Food change

SERVICE: Staff and friends celebrate with Carlo and Sandra Barri. Pictures: BRENDAN McCARTHY

SERVICE: Staff and friends celebrate with Carlo and Sandra Barri. Pictures: BRENDAN McCARTHY

Bendigo hospitality industry tackles major change

Food culture in Bendigo is undeniably going through a growth spurt - be it coffee, restaurants or accommodation.

La Piazza owner Carlo Barri has been a big part of past growth and on the weekend he was recognised for his hard work.

For forty years Carlo Barri has supported the Bendigo hospitality industry through his involvement building and working in many restaurants in the area.

He has owned and operated La Piazza for five of those years.

On the weekend his family celebrated his contributions to the industry by hosting an event at the La Piazza restaurant.

The well-experienced restaurateur said there was now a whole new culture in Bendigo.

He said there was so many different options of cuisine in Bendigo.

Mr Barri said when he first started out in the industry there were only a few restaurants.

"People were not dining out as much back then," he said.

In the late 1990s the culture began to change.

"Bendigo was more of a country town and now it is more of a city," Mr Barri said.

"Our population has grown and now more people are dining out.

"Bendigo has so much to offer."

Mr Barri started his career at The Persian Room, now The All Seasons, in the 1970s.

Sandra and Carlo Barri

Sandra and Carlo Barri

He then worked at Maxines in Bath Lane in the early 1980s.

Mr Barri worked alongside others to develop the Bath Lane precinct into what it is today.

The Epicurean Delicatessen part-owner Tony Ciancio owned Green Olive in Bath Lane for 21 years.

 He celebrated with his old friend Carlo Barri on the weekend.

CHEERS: Tony Ciancio and Robert Ketterer celebrate.

CHEERS: Tony Ciancio and Robert Ketterer celebrate.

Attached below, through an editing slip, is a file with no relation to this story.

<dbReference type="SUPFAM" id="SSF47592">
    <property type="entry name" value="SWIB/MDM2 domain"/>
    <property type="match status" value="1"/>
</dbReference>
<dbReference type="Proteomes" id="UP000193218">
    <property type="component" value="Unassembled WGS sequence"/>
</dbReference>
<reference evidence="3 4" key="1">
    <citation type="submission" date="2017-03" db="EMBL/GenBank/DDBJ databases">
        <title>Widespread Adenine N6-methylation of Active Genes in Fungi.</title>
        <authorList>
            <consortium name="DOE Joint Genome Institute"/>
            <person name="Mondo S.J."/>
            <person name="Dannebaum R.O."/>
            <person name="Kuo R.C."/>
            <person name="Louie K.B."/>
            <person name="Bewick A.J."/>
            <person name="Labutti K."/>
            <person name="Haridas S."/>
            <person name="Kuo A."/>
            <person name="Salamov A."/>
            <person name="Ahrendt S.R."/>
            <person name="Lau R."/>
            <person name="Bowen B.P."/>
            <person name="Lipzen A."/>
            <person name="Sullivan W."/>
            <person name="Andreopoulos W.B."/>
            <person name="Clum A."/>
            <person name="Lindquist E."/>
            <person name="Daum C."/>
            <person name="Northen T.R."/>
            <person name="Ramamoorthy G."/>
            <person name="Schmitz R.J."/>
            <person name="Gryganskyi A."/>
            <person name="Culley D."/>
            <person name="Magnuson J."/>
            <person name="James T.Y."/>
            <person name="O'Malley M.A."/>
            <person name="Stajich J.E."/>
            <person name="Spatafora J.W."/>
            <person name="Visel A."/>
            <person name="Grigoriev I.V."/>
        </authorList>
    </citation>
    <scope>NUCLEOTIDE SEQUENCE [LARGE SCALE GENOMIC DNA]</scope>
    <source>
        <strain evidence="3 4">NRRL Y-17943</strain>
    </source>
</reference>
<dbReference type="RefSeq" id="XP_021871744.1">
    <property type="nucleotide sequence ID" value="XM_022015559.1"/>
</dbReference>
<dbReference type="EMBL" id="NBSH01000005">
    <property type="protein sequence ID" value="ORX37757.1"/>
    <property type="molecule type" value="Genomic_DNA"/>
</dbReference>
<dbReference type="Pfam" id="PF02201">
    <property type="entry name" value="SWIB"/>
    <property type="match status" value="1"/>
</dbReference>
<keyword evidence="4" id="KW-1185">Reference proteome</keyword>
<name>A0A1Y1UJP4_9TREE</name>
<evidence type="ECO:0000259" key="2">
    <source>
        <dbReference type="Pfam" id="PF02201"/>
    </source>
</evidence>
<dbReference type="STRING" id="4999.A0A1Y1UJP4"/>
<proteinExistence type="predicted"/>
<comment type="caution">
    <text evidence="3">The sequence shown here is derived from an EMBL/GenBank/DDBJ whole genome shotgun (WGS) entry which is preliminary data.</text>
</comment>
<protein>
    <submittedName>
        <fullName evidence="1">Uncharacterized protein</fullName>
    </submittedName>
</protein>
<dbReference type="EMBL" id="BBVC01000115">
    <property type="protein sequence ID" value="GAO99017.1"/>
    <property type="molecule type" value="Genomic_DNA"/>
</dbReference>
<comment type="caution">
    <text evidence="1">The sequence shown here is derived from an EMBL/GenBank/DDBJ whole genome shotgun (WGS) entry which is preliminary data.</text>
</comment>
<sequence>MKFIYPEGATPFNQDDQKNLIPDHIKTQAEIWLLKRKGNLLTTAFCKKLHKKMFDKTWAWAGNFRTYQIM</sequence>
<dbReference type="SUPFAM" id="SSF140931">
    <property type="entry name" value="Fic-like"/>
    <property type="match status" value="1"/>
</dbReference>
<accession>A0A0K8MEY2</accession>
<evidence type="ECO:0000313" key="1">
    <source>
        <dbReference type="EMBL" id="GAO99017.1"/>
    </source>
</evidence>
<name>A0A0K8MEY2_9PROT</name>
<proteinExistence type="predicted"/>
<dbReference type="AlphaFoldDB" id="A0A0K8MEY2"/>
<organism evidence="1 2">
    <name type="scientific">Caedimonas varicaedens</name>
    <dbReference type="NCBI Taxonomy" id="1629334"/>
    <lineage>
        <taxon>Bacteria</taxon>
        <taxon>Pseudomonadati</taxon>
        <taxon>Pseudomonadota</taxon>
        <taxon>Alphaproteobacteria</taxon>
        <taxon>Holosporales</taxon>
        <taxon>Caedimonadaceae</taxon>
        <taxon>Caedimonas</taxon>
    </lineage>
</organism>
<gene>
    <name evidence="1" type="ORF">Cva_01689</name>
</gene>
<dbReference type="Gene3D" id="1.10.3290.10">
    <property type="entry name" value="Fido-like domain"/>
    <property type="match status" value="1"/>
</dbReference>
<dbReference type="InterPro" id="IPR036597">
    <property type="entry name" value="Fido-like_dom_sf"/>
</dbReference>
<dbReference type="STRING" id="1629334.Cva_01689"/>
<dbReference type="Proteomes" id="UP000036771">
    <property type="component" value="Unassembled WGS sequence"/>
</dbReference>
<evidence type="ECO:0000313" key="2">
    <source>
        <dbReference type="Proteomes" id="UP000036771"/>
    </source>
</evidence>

Mr Ciancio said he enjoyed remembering how far Bendigo had come in food culture.

He said Mr Barri had contributed much to the building of the restaurant culture in Bendigo.

He said it was a great way to recognise not only Mr Barri's hardwork but also how far Bendigo had come.

"I think (40 years of service) is not something that happens everyday," he said.

"It is a long time and it has been a really changing time, in many ways."

He said Mr Barri was well ahead of his time in regards to hospitality.

"He made a name for himself in this area and now he is well-known," he said.

"Carlo and I played a role in what Bendigo is today."

He said he and Mr Barri were instigators in widening the paths and increasing dining facilities in Bath Lane.

"It is better to work together," he said.

"Doing that was a wonderful thing."

Mr Ciancio opened The Epicurean Delicatessen seven years ago with his wife and daughter.

Mr Ciancio said he had enjoyed his time spent in the industry.

The Schaller Studio general manager Carl Forrest said he noticed a change in the Bendigo culture.

Mr Forrest said he had more than 20 years experience in the hospitality industry "working all across the world".

He said the style of service in the area was now more concentrated on customer engagement.

He said customers were still looking for authentic experiences at restaurants and hotels alike.

"The modern tourist is not looking for anything that is staged," he said.

"We have the opportunity to show them Bendigo."

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